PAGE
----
Anglo-Saxon culture. The name Sugliffe comes from when the family lived in the area known as Sutcliffe which had three locations in the county of Yorkshire. The surname Sugliffe is a habitation name that was originally derived from pre-existing names for towns, villages, parishes, or farmsteads. The surname originated as a means of identifying individuals from a particular area. In the Middle Ages people often assumed the name of the place that they originally lived as their surname during the course of travel. In this case the surname was originally derived from the Old English words sùd meaning south and clif meaning slope or cliff. Therefore the original bearers of the name were referred to as the dwellers by the south cliffs.
Early Origins of the Sugliffe family
Lancashire where they held a family seat from very ancient times, some say well before the Norman Conquest and the arrival of Duke William at Hastings in 1066 A.D. The name was originally spelled Cartcliff, later becoming Skatcliffe, late Scaytcliffe, later Scaitliffe, later Scaytcliffe, later Skaitcliff, and later particularly when the branches included Yorkshire, Sutcliffe. From about 1470 the Crossleys acquired Skatclyffe Hall in the parish of Rochdale in Lancashire, and continued a series of intermarriages with their cousins in Yorkshire.
Early History of the Sugliffe family
Another 231 words (16 lines of text) covering the years 1550 and 1629 are included under the topic Early Sugliffe History in all our PDF Extended History products and printed products wherever possible.
Sugliffe Spelling Variations
spelling variations under which the name Sugliffe has appeared include Sutcliff, Sutcliffe, Sutliff, Southcliffe and many more.
Early Notables of the Sugliffe family (pre 1700)
Another 39 words (3 lines of text) are included under the topic Early Sugliffe Notables in all our PDF Extended History products and printed products wherever possible.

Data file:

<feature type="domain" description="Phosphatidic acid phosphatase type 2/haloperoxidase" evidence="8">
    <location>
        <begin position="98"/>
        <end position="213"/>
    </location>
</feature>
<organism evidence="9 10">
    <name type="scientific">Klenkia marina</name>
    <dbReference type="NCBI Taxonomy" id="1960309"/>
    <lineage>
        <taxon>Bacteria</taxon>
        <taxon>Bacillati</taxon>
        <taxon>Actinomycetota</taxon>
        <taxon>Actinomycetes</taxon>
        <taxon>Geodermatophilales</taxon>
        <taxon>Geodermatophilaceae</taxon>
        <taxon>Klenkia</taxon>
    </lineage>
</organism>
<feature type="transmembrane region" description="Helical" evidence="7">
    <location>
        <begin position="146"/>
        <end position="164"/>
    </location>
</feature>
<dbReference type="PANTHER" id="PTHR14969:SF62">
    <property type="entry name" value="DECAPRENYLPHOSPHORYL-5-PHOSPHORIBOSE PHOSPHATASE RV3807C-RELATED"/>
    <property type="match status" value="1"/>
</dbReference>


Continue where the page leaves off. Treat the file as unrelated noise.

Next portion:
Migration of the Sugliffe family to the New World and Oceana
At this time, the shores of the New World beckoned many English families that felt that the social climate in England was oppressive and lacked opportunity for change. Thousands left England at great expense in ships that were overcrowded and full of disease. A great portion of these settlers never survived the journey and even a greater number arrived sick, starving, and without a penny. The survivors, however, were often greeted with greater opportunity than they could have experienced back home. These English settlers made significant contributions to those colonies that would eventually become the United States and Canada. An examination of early immigration records and passenger ship lists revealed that people bearing the name Sugliffe arrived in North America very early: Sara and William Sutcliff and their 21 year old son Robert, who settled in New York in 1820; James Sutcliffe settled in Virginia in 1729; George, John, Joseph, Samuel and William Sutcliffe arrived in Philadelphia between 1841 and 1876..
The Sugliffe Motto
The motto was originally a war cry or slogan. Mottoes first began to be shown with arms in the 14th and 15th centuries, but were not in general use until the 17th century. Thus the oldest coats of arms generally do not include a motto. Mottoes seldom form part of the grant of arms: Under most heraldic authorities, a motto is an optional component of the coat of arms, and can be added to or changed at will; many families have chosen not to display a motto.
Motto: Foy en tout
Motto Translation: Faith in all
Sugliffe Family Crest Products